Nineteen Horses Test Positive for Possible Strangles
Updated: Friday, March 18, 2005 6:38 PM
Posted: Thursday, March 17, 2005 4:13 PM
Initial test results show that 19 horses have tested positive for possible strangles infection at the Trackside training center in Louisville, Ky., according to information provided by Churchill Downs.
In all, 49 horses--43 Thoroughbreds and five ponies--underwent tests for the highly contagious equine bacterial disease. Twenty-four have come back negative, while six are pending, track officials said March 17.
The first case was reported the weekend of March 12. At the time, Churchill had taken precautions to confine horses in barns K and L at its training facility located about 15 minutes from the racetrack.
State veterinarian Robert Stout and the Kentucky Department of Agriculture recommended precautionary measures so the illness could be contained to the quarantined barns. Additional tests to determine the status of each horse are scheduled, including a round of tests set for March 17.
Clinical signs of strangles are fever, discharge from the nostrils, swelling in the lymph glands, and loss of appetite. A majority of horses recover from the disease but a period of isolation from other horses is necessary. Strangles is caused by Streptococcus equi
"It's no surprise, given that a horse infected with strangles had been identified in that population, that other horses in the population in the quarantined barns have tested positive for the infection," Stout said in a release from the track. "The good news is that the initial case of strangles was identified early, and that measures to contain the ailment to the quarantined barns appear to have been effective.
"The Kentucky Department of Agriculture and Churchill Downs have worked very closely in the effort to prevent the spread of this ailment, and we will continue to monitor the situation closely in the days to come."
Horses in the quarantined barns have been isolated from the general population of nearly 500 horses at Trackside. Alternate training hours have been scheduled for those horses. The general population trains each day from 11 a.m-2 p.m. EST, while the horses in the quarantined barns are permitted to train each day from 2-3 p.m. Individuals who come in contact with the horses are required to undergo bio-security measures when they enter and leave the barns.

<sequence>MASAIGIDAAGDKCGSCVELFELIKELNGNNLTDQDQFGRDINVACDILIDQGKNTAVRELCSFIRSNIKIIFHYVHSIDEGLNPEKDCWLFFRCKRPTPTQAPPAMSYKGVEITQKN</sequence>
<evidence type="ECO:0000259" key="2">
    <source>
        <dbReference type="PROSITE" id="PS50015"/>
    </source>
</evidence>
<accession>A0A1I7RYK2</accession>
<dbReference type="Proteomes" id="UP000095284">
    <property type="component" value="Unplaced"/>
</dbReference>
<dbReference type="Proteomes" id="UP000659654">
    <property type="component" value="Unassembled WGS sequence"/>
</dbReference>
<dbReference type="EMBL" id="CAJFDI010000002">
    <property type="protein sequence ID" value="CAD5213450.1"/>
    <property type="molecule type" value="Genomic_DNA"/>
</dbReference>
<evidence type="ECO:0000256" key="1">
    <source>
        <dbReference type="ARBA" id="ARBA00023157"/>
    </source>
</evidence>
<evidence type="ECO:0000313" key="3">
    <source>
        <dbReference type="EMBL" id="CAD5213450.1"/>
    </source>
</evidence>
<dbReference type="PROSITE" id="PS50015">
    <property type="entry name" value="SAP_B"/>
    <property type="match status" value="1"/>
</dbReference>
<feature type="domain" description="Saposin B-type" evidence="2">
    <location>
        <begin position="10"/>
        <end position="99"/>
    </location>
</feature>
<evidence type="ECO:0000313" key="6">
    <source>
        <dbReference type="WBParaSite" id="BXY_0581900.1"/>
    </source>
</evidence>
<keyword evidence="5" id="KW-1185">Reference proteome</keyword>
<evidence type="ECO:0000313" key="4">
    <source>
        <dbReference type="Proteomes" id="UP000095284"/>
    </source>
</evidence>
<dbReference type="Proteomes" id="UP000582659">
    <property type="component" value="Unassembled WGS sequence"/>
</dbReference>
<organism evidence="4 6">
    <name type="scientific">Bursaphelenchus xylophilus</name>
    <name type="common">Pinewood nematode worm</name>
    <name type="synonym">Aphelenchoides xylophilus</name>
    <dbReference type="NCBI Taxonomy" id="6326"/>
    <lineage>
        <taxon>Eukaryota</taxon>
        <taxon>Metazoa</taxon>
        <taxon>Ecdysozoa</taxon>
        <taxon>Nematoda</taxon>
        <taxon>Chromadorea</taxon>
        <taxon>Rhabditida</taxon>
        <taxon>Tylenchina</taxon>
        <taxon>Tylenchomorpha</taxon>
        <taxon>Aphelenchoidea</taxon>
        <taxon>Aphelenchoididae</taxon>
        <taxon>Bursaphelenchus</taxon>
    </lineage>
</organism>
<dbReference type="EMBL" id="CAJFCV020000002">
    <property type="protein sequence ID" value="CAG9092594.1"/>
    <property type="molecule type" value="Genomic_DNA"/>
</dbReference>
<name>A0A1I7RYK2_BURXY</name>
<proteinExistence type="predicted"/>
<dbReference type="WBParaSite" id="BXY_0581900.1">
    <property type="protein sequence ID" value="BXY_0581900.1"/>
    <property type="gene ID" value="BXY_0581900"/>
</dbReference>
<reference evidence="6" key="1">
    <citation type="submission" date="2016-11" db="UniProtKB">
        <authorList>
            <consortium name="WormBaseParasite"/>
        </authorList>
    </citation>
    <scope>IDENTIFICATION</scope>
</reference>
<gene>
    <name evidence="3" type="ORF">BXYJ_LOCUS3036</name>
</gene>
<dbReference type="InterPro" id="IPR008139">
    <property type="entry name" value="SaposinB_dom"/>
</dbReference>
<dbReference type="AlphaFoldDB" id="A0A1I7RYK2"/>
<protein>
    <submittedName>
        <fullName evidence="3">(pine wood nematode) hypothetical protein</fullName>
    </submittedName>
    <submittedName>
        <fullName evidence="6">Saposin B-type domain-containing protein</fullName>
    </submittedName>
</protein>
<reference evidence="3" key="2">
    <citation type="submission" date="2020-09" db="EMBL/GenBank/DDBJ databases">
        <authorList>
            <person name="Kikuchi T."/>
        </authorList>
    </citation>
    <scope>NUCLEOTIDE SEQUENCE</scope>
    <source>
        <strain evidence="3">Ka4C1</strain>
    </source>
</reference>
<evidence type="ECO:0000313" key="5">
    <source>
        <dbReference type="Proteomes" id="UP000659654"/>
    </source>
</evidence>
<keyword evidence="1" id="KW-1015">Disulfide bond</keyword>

Horses that again return positive results in the tests being conducted March 17 will be moved off the grounds to another quarantine location. Those horses could be moved to a location of a trainer's choosing or to Ellis Park in Henderson, Ky., which currently has no horses on its grounds and has been offered by owner Churchill Downs Inc. as an option for horses that must be moved from Trackside.
Horses that return negative results from the second round of tests will be moved to another barn at Trackside. Barns K and L will then be cleaned and disinfected and that process will be repeated in 10 days.
A third round of tests will be scheduled for all of the horses within seven to 10 days. Any horses that remain at Trackside that again test negative for infection will be released from quarantine and allowed to rejoin the general horse population. Before being released from quarantine, each horse will be required to undergo an endoscopic examination of the guttural pouches to ensure there is no infection.
One of the horses that returned an inconclusive test on the first round was a pony stabled at Churchill Downs, which opened its barn area March 11. As a precaution, that pony and two stabled in the same barn were moved from the grounds.
Stout said the horse displayed no symptoms of strangles and, even if the horse turns out to be infected, the risk of transmission to the horse population at Churchill Downs is small.
Some of the horses based at Trackside race at Turfway Park in the winter. Turfway required a clean bill of health on all ship-ins about a week ago.
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